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Inspiration for the Marin specialization is Gordon Tovani, himself a barefoot kicker who tried out with the Oakland Raiders in 1960. He was 34, which made him one of the team's oldest rookies, a fact that led to his release.
But his love for the kick has not diminished. Tovani conducts clinics with Marin coaches and uses charts, diagrams, films and timing devices in his teaching. He is a medical supplies distributor, but his big kick is kicking.
BIG MAN IN OMAHA
Three years ago Gary Kipfmiller of Detroit was three years out of high school. He had knocked around a bit as an auto factory laborer and was thinking of becoming a welder when a better idea hit him. Why not become a professional wrestler? After all, he weighed 415 pounds.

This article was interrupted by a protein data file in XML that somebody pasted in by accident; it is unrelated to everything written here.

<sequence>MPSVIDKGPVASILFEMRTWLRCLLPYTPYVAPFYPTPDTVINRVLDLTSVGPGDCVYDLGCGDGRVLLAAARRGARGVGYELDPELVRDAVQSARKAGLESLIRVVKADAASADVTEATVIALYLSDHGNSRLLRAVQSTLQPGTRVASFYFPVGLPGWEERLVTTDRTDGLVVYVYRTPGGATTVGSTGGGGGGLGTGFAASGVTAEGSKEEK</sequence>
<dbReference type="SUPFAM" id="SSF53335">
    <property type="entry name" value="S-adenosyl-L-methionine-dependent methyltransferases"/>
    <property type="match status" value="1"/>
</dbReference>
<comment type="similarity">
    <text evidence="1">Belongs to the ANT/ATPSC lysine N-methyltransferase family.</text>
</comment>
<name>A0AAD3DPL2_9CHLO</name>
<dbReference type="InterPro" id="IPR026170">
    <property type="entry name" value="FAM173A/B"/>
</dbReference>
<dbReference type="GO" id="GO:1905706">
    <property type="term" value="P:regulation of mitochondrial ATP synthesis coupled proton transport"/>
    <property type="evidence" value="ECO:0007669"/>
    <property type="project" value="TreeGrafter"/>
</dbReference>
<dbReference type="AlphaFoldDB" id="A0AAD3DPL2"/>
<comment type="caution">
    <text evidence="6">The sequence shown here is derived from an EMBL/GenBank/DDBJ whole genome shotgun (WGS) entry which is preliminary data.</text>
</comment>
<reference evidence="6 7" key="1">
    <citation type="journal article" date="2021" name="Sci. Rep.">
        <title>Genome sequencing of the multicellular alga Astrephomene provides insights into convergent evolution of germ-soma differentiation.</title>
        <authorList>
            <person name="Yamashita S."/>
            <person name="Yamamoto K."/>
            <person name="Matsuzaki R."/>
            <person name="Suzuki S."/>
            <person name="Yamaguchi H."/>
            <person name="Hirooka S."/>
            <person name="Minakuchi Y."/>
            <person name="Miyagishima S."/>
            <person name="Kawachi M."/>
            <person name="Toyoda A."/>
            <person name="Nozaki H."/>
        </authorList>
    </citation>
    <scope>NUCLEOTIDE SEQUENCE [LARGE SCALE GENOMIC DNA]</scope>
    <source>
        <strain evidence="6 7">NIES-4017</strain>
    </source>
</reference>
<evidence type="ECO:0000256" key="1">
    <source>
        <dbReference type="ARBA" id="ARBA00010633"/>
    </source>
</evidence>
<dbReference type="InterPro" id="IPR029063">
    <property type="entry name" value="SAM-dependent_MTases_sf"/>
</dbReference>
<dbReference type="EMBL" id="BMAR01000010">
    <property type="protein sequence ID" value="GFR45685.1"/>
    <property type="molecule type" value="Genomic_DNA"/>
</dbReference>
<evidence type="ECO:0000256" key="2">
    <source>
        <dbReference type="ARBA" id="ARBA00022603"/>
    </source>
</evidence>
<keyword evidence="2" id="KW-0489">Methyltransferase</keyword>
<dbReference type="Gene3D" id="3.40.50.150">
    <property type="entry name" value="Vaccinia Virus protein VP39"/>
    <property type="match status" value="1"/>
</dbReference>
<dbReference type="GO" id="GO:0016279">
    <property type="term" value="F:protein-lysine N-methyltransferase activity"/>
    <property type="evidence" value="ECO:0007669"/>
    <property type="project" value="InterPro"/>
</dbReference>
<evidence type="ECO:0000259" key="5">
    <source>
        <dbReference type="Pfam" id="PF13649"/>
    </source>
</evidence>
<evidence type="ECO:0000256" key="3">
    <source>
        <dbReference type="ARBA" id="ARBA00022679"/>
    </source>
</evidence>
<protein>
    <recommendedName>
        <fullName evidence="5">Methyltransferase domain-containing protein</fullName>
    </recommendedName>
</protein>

After he enrolled in a professional wrestling school a friend suggested that he try out for the Olympic wrestling team, which was possible because he had not yet earned any money wrestling.
Kipfmiller headed for the tryouts at Ames, Iowa. There he met Don Benning, head wrestling coach at the University of Omaha (now the University of Nebraska at Omaha). Benning offered him a scholarship.
Today Kipfmiller is the star of an undefeated college wrestling team. He has also done something about his size. He is down to 365 pounds. And he is undefeated in 10 matches this season, with eight pins and two decisions.
Under Benning, the university has become a national wrestling power, somewhat handicapped by the fact that it belongs to the National Association of Intercollegiate Athletics rather than the larger and more prestigious National Collegiate Athletic Association. As Omaha U., the school helped get the NAIA going and won't desert it now. Otherwise, it would be a serious competitor for the major wrestling powers—Iowa State, Oklahoma, Oklahoma State and Navy—in the NCAA championships.
As for Kipfmiller, he has an eye on 1972 and the Olympics.